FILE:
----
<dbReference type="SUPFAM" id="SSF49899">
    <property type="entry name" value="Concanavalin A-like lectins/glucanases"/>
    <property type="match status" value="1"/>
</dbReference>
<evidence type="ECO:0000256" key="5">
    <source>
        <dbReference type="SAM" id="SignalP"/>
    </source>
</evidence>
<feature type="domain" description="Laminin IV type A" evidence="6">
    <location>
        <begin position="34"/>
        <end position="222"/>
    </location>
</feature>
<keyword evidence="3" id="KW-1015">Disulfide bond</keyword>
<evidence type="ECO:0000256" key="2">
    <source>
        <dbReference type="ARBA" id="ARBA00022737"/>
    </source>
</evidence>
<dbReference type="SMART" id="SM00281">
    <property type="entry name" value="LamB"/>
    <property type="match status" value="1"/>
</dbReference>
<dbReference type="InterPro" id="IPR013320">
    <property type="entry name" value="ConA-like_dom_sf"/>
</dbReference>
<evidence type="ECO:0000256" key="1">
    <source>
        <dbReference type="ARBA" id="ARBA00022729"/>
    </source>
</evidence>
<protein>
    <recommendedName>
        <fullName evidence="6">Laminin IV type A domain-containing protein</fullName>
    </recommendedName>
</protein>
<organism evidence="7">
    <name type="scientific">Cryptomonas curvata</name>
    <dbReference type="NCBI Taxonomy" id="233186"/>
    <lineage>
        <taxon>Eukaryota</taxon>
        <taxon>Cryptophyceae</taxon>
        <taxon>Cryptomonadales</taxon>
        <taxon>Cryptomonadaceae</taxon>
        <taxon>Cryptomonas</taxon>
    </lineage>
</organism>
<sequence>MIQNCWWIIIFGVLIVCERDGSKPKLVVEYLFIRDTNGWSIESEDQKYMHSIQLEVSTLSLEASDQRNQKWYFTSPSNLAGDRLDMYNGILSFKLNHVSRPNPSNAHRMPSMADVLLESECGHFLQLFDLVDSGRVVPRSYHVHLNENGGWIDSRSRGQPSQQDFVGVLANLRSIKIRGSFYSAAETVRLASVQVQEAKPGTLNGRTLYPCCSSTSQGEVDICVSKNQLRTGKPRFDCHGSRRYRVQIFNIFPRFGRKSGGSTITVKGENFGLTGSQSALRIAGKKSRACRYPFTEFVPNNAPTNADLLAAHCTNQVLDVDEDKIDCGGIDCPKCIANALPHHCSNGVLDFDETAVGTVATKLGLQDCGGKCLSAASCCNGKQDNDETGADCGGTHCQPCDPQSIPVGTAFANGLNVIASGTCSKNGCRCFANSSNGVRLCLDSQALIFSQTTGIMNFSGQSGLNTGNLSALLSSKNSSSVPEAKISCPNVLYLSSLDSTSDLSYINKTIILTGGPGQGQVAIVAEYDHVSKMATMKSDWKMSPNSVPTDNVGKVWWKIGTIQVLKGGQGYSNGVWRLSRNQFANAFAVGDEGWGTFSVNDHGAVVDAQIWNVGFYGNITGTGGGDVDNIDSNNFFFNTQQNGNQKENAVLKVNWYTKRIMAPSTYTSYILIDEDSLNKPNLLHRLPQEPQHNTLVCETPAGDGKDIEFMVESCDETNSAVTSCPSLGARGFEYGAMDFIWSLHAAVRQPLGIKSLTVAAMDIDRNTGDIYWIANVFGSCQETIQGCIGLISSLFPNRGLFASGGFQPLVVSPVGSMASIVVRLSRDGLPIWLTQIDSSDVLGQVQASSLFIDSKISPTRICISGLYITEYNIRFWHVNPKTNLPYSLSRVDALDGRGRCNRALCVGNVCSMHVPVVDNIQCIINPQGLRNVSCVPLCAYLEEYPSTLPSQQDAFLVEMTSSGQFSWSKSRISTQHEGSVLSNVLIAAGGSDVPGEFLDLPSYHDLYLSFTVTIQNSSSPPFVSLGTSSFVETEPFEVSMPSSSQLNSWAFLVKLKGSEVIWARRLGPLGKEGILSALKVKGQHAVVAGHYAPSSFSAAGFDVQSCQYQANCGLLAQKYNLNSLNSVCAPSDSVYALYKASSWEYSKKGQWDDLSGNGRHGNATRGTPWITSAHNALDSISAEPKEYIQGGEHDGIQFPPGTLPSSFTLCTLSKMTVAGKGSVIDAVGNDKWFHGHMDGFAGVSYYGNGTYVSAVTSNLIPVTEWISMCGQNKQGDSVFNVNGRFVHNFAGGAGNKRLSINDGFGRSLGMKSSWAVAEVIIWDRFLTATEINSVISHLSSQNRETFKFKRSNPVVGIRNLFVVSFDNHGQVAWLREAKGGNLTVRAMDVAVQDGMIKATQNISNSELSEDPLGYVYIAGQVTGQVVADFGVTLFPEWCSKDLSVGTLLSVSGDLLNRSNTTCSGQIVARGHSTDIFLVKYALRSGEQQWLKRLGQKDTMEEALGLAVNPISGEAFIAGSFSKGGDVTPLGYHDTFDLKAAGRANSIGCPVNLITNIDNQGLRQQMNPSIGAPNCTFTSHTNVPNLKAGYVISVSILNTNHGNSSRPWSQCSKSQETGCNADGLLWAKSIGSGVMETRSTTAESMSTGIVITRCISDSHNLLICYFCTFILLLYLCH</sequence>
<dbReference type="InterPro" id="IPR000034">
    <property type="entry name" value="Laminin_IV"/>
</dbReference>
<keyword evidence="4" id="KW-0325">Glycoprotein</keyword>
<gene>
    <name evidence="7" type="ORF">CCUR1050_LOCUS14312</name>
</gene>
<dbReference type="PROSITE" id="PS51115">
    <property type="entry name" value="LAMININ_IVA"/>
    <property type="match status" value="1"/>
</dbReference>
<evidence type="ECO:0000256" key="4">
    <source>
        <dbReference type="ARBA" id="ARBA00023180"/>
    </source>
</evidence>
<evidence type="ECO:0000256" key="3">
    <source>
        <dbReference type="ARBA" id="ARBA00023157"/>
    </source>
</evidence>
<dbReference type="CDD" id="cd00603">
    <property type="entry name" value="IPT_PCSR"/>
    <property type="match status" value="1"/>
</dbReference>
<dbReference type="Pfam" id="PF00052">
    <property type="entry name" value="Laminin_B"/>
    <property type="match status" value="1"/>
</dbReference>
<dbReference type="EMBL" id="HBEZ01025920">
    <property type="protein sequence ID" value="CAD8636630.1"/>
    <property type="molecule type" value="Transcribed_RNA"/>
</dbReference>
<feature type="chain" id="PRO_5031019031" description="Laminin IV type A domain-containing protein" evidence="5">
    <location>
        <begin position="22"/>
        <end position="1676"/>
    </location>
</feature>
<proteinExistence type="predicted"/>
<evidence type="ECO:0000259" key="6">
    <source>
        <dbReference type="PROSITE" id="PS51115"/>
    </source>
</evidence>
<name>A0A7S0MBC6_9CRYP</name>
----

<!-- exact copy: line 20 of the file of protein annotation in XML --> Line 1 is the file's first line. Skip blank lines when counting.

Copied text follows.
    </source>